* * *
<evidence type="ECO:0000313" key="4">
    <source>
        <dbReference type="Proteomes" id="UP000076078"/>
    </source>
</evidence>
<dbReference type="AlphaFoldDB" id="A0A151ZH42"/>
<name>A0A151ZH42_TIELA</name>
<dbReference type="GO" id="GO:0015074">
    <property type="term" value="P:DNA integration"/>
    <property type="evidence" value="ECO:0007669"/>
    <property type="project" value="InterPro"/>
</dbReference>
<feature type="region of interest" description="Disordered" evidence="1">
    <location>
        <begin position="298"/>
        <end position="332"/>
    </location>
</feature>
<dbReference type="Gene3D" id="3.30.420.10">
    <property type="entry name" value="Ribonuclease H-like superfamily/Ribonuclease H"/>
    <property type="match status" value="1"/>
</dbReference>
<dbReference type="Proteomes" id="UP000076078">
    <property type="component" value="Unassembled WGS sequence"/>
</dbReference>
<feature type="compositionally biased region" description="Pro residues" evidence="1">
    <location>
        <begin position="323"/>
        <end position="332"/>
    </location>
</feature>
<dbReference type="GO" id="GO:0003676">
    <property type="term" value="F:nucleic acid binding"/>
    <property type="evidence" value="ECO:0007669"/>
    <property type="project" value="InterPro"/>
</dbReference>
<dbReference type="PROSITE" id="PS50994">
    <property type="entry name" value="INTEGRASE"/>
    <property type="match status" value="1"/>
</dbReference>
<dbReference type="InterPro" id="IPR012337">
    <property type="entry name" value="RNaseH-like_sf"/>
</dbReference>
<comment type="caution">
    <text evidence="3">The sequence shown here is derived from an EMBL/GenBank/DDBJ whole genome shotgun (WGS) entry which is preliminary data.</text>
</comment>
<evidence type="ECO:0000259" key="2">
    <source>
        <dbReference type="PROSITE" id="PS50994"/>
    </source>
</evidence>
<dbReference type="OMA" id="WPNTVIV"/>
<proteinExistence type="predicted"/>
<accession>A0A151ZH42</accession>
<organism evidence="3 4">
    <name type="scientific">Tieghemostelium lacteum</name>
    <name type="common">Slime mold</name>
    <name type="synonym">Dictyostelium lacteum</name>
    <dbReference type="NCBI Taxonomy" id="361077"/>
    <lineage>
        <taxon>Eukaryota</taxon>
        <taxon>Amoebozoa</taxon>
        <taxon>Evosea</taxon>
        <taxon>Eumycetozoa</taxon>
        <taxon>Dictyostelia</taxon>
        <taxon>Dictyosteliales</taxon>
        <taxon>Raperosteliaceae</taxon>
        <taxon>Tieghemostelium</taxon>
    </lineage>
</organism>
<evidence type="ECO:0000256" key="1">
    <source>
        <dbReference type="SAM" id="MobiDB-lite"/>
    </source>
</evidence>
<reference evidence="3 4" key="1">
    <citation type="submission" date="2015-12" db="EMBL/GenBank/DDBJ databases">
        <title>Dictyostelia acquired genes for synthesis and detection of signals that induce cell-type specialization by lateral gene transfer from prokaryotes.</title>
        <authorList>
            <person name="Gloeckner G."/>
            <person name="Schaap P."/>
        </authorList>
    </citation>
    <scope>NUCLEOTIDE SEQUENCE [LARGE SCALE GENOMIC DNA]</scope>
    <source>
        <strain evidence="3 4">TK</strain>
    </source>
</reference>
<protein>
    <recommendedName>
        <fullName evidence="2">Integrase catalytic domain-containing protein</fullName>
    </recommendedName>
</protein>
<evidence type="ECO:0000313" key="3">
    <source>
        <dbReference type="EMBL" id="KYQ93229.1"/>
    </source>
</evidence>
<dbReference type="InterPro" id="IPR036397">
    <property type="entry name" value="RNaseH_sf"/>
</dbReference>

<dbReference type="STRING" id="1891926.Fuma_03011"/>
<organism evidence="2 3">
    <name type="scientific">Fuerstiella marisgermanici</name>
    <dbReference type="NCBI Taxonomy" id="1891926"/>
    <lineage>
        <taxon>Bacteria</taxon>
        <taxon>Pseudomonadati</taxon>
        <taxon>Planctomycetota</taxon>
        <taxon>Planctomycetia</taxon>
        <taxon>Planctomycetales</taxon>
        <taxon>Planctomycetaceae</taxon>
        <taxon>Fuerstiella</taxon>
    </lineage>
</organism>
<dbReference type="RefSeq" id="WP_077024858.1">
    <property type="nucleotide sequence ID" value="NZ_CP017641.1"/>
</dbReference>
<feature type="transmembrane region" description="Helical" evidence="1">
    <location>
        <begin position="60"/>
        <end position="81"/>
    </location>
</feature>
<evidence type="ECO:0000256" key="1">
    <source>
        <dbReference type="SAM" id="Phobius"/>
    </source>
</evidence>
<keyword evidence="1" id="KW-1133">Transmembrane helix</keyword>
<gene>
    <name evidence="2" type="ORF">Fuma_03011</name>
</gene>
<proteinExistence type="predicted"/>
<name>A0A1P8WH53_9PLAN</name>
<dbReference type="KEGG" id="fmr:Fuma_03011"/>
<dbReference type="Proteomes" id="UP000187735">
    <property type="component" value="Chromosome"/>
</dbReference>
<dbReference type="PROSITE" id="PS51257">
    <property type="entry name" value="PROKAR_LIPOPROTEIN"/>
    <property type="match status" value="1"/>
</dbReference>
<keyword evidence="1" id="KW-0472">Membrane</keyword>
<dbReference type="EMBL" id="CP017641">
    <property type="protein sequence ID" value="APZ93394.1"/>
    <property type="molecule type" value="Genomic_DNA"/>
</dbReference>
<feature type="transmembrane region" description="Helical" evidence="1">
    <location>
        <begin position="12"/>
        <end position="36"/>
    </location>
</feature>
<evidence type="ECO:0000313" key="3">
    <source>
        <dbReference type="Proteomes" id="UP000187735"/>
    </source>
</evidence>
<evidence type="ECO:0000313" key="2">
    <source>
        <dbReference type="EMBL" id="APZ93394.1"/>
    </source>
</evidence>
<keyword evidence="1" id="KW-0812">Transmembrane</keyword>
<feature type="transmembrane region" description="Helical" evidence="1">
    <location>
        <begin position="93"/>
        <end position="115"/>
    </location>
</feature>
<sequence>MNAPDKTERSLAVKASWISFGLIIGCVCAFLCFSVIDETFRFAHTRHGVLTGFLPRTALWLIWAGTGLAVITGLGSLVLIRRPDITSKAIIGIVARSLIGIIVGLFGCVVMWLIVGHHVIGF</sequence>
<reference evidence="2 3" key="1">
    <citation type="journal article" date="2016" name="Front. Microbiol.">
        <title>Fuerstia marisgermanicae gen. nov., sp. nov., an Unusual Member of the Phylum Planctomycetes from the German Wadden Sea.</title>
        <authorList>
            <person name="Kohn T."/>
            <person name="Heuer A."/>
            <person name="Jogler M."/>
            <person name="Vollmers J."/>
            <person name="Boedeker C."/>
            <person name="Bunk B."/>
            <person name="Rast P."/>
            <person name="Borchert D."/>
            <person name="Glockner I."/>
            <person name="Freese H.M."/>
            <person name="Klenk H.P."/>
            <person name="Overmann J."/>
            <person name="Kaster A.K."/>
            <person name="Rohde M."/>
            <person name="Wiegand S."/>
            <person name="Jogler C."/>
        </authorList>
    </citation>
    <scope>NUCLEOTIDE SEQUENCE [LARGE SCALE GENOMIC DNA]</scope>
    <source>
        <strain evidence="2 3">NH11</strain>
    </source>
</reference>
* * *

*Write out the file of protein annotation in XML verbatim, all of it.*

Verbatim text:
<evidence type="ECO:0000313" key="4">
    <source>
        <dbReference type="Proteomes" id="UP000076078"/>
    </source>
</evidence>
<dbReference type="AlphaFoldDB" id="A0A151ZH42"/>
<name>A0A151ZH42_TIELA</name>
<dbReference type="GO" id="GO:0015074">
    <property type="term" value="P:DNA integration"/>
    <property type="evidence" value="ECO:0007669"/>
    <property type="project" value="InterPro"/>
</dbReference>
<feature type="region of interest" description="Disordered" evidence="1">
    <location>
        <begin position="298"/>
        <end position="332"/>
    </location>
</feature>
<dbReference type="Gene3D" id="3.30.420.10">
    <property type="entry name" value="Ribonuclease H-like superfamily/Ribonuclease H"/>
    <property type="match status" value="1"/>
</dbReference>
<dbReference type="Proteomes" id="UP000076078">
    <property type="component" value="Unassembled WGS sequence"/>
</dbReference>
<feature type="compositionally biased region" description="Pro residues" evidence="1">
    <location>
        <begin position="323"/>
        <end position="332"/>
    </location>
</feature>
<dbReference type="GO" id="GO:0003676">
    <property type="term" value="F:nucleic acid binding"/>
    <property type="evidence" value="ECO:0007669"/>
    <property type="project" value="InterPro"/>
</dbReference>
<dbReference type="PROSITE" id="PS50994">
    <property type="entry name" value="INTEGRASE"/>
    <property type="match status" value="1"/>
</dbReference>
<dbReference type="InterPro" id="IPR012337">
    <property type="entry name" value="RNaseH-like_sf"/>
</dbReference>
<comment type="caution">
    <text evidence="3">The sequence shown here is derived from an EMBL/GenBank/DDBJ whole genome shotgun (WGS) entry which is preliminary data.</text>
</comment>
<evidence type="ECO:0000259" key="2">
    <source>
        <dbReference type="PROSITE" id="PS50994"/>
    </source>
</evidence>
<dbReference type="OMA" id="WPNTVIV"/>
<proteinExistence type="predicted"/>
<accession>A0A151ZH42</accession>
<organism evidence="3 4">
    <name type="scientific">Tieghemostelium lacteum</name>
    <name type="common">Slime mold</name>
    <name type="synonym">Dictyostelium lacteum</name>
    <dbReference type="NCBI Taxonomy" id="361077"/>
    <lineage>
        <taxon>Eukaryota</taxon>
        <taxon>Amoebozoa</taxon>
        <taxon>Evosea</taxon>
        <taxon>Eumycetozoa</taxon>
        <taxon>Dictyostelia</taxon>
        <taxon>Dictyosteliales</taxon>
        <taxon>Raperosteliaceae</taxon>
        <taxon>Tieghemostelium</taxon>
    </lineage>
</organism>
<evidence type="ECO:0000256" key="1">
    <source>
        <dbReference type="SAM" id="MobiDB-lite"/>
    </source>
</evidence>
<reference evidence="3 4" key="1">
    <citation type="submission" date="2015-12" db="EMBL/GenBank/DDBJ databases">
        <title>Dictyostelia acquired genes for synthesis and detection of signals that induce cell-type specialization by lateral gene transfer from prokaryotes.</title>
        <authorList>
            <person name="Gloeckner G."/>
            <person name="Schaap P."/>
        </authorList>
    </citation>
    <scope>NUCLEOTIDE SEQUENCE [LARGE SCALE GENOMIC DNA]</scope>
    <source>
        <strain evidence="3 4">TK</strain>
    </source>
</reference>
<protein>
    <recommendedName>
        <fullName evidence="2">Integrase catalytic domain-containing protein</fullName>
    </recommendedName>
</protein>
<evidence type="ECO:0000313" key="3">
    <source>
        <dbReference type="EMBL" id="KYQ93229.1"/>
    </source>
</evidence>
<dbReference type="InterPro" id="IPR036397">
    <property type="entry name" value="RNaseH_sf"/>
</dbReference>

<dbReference type="STRING" id="1891926.Fuma_03011"/>
<organism evidence="2 3">
    <name type="scientific">Fuerstiella marisgermanici</name>
    <dbReference type="NCBI Taxonomy" id="1891926"/>
    <lineage>
        <taxon>Bacteria</taxon>
        <taxon>Pseudomonadati</taxon>
        <taxon>Planctomycetota</taxon>
        <taxon>Planctomycetia</taxon>
        <taxon>Planctomycetales</taxon>
        <taxon>Planctomycetaceae</taxon>
        <taxon>Fuerstiella</taxon>
    </lineage>
</organism>
<dbReference type="RefSeq" id="WP_077024858.1">
    <property type="nucleotide sequence ID" value="NZ_CP017641.1"/>
</dbReference>
<feature type="transmembrane region" description="Helical" evidence="1">
    <location>
        <begin position="60"/>
        <end position="81"/>
    </location>
</feature>
<evidence type="ECO:0000256" key="1">
    <source>
        <dbReference type="SAM" id="Phobius"/>
    </source>
</evidence>
<keyword evidence="1" id="KW-1133">Transmembrane helix</keyword>
<gene>
    <name evidence="2" type="ORF">Fuma_03011</name>
</gene>
<proteinExistence type="predicted"/>
<name>A0A1P8WH53_9PLAN</name>
<dbReference type="KEGG" id="fmr:Fuma_03011"/>
<dbReference type="Proteomes" id="UP000187735">
    <property type="component" value="Chromosome"/>
</dbReference>
<dbReference type="PROSITE" id="PS51257">
    <property type="entry name" value="PROKAR_LIPOPROTEIN"/>
    <property type="match status" value="1"/>
</dbReference>
<keyword evidence="1" id="KW-0472">Membrane</keyword>
<dbReference type="EMBL" id="CP017641">
    <property type="protein sequence ID" value="APZ93394.1"/>
    <property type="molecule type" value="Genomic_DNA"/>
</dbReference>
<feature type="transmembrane region" description="Helical" evidence="1">
    <location>
        <begin position="12"/>
        <end position="36"/>
    </location>
</feature>
<evidence type="ECO:0000313" key="3">
    <source>
        <dbReference type="Proteomes" id="UP000187735"/>
    </source>
</evidence>
<evidence type="ECO:0000313" key="2">
    <source>
        <dbReference type="EMBL" id="APZ93394.1"/>
    </source>
</evidence>
<keyword evidence="1" id="KW-0812">Transmembrane</keyword>
<feature type="transmembrane region" description="Helical" evidence="1">
    <location>
        <begin position="93"/>
        <end position="115"/>
    </location>
</feature>
<sequence>MNAPDKTERSLAVKASWISFGLIIGCVCAFLCFSVIDETFRFAHTRHGVLTGFLPRTALWLIWAGTGLAVITGLGSLVLIRRPDITSKAIIGIVARSLIGIIVGLFGCVVMWLIVGHHVIGF</sequence>
<reference evidence="2 3" key="1">
    <citation type="journal article" date="2016" name="Front. Microbiol.">
        <title>Fuerstia marisgermanicae gen. nov., sp. nov., an Unusual Member of the Phylum Planctomycetes from the German Wadden Sea.</title>
        <authorList>
            <person name="Kohn T."/>
            <person name="Heuer A."/>
            <person name="Jogler M."/>
            <person name="Vollmers J."/>
            <person name="Boedeker C."/>
            <person name="Bunk B."/>
            <person name="Rast P."/>
            <person name="Borchert D."/>
            <person name="Glockner I."/>
            <person name="Freese H.M."/>
            <person name="Klenk H.P."/>
            <person name="Overmann J."/>
            <person name="Kaster A.K."/>
            <person name="Rohde M."/>
            <person name="Wiegand S."/>
            <person name="Jogler C."/>
        </authorList>
    </citation>
    <scope>NUCLEOTIDE SEQUENCE [LARGE SCALE GENOMIC DNA]</scope>
    <source>
        <strain evidence="2 3">NH11</strain>
    </source>
</reference>